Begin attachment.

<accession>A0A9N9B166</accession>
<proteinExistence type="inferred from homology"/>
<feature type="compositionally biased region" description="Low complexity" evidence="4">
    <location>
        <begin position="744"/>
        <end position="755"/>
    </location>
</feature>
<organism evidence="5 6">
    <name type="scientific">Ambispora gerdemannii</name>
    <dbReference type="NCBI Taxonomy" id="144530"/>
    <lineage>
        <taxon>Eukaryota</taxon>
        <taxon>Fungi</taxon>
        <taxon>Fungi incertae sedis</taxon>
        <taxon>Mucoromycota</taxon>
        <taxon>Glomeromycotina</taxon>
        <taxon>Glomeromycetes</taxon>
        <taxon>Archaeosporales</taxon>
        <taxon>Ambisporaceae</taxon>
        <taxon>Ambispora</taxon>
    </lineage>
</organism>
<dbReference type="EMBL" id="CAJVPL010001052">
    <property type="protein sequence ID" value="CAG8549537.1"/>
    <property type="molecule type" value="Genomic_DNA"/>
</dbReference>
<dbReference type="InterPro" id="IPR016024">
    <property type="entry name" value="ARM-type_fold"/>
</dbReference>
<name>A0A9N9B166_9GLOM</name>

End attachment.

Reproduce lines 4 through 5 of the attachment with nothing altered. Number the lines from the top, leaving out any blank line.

    <location>
        <begin position="744"/>